Thursday, December 30, 2010

WWI Caused By...Low IQ?

So says Arnold Kling over at Econlog.

My reaction isn't very dissimilar from that of Angus at KPC.

In the list of frustratingly popular but completely useless explanations for war, the stupidity of leaders ranks quite well.  Along with greed, war-mongering, and intolerance.

And how do we know which leaders are stupid, greedy, intolerant war-mongers, you ask?  Why, they're the ones who start wars, of course!

(Arnold cites the Flynn effect, which at least nominally gives us an observable variable (time) with which to explain variation in the occurrence of war.  So the above is a little unfair.  But seriously.  You don't need to point to low IQ to explain why war would occur, nor why wars tend not to go as well as expected.  And, as Angus points out, it's hard to take this interpretation of the Flynn effect seriously unless you're willing to make some rather strange claims about human history prior to WWI.)

Friday, December 24, 2010

(Why) Do Terrorists Favor the Holidays?

Do stories like this represent a trend?  I can think of other examples in the past, but I don't know if they constitute a real tendency.  (Yes, this would be easy enough to test empirically.  But the thing is...I'm afraid of data, at least if I'm not using it to test an implication of a formal model.)

Suppose for the moment that they do though.  Perhaps I'm reading too much into this, but it seems to me that this is a little puzzling.  More below the fold.

Saturday, December 18, 2010

Miscellaneous Links

Some updates on Iraq:

1.  (Most) of the sanctions on Iraq finally lifted (h/t Kindred).

2.  New government may be forming soon.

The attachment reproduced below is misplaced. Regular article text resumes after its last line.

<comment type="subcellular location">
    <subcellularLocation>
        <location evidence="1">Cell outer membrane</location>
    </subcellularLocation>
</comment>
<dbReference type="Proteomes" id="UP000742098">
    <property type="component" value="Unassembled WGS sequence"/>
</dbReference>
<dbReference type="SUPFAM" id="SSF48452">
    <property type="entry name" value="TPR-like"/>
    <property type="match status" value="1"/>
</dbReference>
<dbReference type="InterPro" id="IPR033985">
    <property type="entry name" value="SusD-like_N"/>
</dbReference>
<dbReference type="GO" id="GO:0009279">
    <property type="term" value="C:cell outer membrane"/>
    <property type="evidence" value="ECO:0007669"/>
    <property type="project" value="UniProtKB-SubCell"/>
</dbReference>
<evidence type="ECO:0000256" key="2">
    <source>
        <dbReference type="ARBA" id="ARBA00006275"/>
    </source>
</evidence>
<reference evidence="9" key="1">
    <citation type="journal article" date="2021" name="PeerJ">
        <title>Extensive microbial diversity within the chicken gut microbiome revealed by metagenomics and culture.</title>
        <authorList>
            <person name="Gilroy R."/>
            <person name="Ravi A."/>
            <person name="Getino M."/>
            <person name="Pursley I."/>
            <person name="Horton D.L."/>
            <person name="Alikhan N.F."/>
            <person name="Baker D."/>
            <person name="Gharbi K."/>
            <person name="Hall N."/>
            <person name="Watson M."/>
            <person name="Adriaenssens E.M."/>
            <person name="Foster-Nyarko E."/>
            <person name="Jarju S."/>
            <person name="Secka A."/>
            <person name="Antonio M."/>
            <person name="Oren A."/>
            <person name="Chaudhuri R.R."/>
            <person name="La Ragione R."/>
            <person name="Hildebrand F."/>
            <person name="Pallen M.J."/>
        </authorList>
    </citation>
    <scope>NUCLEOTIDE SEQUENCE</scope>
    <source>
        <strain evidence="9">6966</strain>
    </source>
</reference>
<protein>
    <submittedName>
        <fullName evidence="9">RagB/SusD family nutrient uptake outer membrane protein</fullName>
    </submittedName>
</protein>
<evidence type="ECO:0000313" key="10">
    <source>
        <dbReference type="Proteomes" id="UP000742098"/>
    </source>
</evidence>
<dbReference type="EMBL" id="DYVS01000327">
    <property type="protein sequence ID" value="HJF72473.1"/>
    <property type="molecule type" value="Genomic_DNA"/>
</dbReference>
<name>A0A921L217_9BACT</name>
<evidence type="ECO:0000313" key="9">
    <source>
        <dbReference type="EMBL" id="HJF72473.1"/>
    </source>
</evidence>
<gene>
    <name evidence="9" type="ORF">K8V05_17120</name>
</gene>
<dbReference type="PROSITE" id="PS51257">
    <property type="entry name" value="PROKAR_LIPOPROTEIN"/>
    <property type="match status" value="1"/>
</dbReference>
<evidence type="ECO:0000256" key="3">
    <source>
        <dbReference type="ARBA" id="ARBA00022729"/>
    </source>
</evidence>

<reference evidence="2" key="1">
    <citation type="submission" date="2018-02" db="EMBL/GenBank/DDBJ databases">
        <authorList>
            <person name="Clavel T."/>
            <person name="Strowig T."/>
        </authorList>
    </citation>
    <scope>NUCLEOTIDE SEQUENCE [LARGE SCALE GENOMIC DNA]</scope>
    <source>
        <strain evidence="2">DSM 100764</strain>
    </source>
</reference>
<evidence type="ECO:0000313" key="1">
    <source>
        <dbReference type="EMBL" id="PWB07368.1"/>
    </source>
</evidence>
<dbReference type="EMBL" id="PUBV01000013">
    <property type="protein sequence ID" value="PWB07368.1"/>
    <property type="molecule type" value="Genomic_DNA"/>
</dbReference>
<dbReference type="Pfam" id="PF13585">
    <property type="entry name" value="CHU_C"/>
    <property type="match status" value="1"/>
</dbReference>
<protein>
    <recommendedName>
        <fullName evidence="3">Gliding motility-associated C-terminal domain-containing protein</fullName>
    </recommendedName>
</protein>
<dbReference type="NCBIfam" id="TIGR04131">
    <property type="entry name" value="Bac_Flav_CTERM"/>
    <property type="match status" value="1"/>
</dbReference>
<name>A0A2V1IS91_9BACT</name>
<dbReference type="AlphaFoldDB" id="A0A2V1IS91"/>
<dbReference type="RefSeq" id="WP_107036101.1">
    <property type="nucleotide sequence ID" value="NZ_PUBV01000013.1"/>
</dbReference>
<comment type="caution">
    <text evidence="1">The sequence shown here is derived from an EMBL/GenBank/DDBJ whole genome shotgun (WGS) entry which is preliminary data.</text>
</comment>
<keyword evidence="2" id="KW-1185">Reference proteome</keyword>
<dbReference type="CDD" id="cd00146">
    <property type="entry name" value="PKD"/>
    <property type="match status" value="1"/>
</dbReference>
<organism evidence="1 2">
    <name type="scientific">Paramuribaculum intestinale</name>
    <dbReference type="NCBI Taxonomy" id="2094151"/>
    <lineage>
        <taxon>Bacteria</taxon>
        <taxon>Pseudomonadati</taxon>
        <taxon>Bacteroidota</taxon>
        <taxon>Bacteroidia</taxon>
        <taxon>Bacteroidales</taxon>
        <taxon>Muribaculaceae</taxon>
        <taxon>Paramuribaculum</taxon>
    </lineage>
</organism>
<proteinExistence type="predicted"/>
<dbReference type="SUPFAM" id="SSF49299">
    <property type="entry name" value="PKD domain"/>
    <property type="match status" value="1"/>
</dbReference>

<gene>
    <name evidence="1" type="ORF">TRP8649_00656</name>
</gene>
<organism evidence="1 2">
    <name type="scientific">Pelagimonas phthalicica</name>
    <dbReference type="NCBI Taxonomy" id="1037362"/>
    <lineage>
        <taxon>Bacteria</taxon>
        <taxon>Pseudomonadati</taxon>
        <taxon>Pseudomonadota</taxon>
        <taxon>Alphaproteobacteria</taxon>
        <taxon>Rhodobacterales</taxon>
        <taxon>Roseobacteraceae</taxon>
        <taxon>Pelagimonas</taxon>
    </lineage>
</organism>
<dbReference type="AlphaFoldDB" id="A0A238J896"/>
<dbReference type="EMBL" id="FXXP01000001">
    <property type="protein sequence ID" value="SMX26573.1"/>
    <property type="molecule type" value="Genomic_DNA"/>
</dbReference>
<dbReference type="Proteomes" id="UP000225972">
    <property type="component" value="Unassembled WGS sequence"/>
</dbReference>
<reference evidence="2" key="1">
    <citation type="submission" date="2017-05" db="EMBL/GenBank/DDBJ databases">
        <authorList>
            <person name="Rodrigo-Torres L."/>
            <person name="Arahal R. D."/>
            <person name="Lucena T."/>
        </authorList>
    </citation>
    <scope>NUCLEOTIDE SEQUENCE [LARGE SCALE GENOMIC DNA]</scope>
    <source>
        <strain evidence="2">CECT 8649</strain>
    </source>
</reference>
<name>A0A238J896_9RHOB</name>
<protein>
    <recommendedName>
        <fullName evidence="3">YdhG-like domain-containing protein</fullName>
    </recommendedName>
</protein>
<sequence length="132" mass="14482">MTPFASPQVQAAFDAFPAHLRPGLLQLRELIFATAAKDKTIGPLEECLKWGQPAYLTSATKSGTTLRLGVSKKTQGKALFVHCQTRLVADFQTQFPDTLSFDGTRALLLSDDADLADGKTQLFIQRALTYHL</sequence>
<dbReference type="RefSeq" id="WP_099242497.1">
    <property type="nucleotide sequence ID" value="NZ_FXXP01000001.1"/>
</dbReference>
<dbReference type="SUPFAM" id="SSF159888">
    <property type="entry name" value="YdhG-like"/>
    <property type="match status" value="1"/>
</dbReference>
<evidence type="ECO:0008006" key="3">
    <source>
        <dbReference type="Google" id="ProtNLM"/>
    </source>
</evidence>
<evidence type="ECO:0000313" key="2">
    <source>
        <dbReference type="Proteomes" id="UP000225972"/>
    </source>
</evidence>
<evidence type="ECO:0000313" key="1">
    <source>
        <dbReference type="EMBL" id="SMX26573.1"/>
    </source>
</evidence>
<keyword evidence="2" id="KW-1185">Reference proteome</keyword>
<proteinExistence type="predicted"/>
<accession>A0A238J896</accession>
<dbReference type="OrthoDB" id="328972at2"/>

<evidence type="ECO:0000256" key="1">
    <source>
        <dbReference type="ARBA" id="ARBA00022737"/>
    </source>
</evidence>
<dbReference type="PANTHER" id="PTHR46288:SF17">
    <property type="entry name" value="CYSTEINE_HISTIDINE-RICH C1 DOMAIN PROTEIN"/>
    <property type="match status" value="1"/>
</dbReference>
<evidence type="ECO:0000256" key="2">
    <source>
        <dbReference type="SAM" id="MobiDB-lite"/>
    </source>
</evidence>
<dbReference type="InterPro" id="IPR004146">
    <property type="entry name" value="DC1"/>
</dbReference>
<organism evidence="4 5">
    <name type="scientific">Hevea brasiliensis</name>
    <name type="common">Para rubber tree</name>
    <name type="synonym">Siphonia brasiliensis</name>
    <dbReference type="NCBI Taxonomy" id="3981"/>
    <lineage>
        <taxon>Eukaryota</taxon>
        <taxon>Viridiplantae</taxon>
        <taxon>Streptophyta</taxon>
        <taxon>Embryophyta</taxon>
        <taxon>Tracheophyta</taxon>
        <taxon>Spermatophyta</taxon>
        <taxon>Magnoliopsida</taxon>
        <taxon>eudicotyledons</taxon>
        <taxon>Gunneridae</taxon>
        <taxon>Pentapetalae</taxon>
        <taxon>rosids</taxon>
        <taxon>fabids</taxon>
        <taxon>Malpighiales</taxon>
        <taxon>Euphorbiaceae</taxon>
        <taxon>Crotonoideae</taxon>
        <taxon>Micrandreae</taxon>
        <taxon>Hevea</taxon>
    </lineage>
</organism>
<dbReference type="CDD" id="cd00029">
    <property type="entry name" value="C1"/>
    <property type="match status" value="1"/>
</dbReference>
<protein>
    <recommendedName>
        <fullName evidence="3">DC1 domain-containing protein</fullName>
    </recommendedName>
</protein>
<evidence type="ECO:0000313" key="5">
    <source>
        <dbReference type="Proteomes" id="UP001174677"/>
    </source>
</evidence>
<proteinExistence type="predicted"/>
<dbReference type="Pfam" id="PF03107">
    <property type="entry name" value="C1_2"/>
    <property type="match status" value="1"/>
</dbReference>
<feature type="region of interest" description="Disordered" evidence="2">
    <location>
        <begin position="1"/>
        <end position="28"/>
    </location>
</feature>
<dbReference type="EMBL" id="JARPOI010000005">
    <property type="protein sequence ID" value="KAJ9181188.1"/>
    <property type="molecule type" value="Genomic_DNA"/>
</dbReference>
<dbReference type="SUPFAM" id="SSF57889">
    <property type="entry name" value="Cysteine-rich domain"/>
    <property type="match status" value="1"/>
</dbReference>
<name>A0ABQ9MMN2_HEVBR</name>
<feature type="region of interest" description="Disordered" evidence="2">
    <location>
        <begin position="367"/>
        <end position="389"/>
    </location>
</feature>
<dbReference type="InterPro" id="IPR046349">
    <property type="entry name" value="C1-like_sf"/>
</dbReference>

Some on Afpak:

3.  CIA spy chief flees after identity revealed; Pakistan denies responsibility.

4.  War not going well, won't until Pakistan gets serious about counterinsurgency: these stories pretty much write themselves.

And some other perennial favorites:

5.  AU forces making progress in the fight against Somalia's insurgency.

6.  India taking harder line with China.

7.  North Korean nuclear program is more advanced than previously thought.

8.  Tensions in US relationship with Yemen prove US and Yemen are besties, at least according to the White House.

9.  Plan to declare Palestinian statehood by August 2011 still on track.  Still wondering what this is all about.

Wednesday, December 15, 2010

Suicide Terrorism, revisited

I previously, mistakenly, pointed to an attack in Turkey, an attack that was fully consistent with Pape's argument, by way of trying to highlight shortcomings in said argument.  Not my best moment.

But I think it's safe to say that this attack is more difficult to reconcile with Pape's claim to have identified necessary conditions for suicide terrorism.  Unless Iran counts as democratic these days...which I think would be news to a lot of Iranians.

Also note that the group claiming responsibility is a group that (supposedly) represents the interests of Baluch Sunnis (because if the media tells us a violent fringe group acts on behalf of the interests of a broader group, clearly it must be so, and clearly that population must approve of the tactics used by said group -- at least 10% of them anyway, right Glenn Beck?).  But "(t)he city of Chabahar, one of the largest in the province of Sistan-Baluchestan, has a largely ethnic Baluch population who are Sunni...Chabahar has in recent years seen a growth in prosperity as a result of domestic tourism and a successful free-trade zone."

But wait, I thought that economic grievances were the other main cause of political violence?  Growth in prosperity, you say?  Due to the successes of free trade?  Clearly the NYTimes has dropped the ball on this one, because that just can't be true.

Next thing you know, some cranky jerk on the internet is going to suggest that political violence may not be best explained by focusing on whether people are unhappy with the way they are being treated by their government, that it's problematic to connect (what we assume to be) mass preferences to behavioral outcomes in a simplistic and romantic manner.  Crazy talk, I tell you.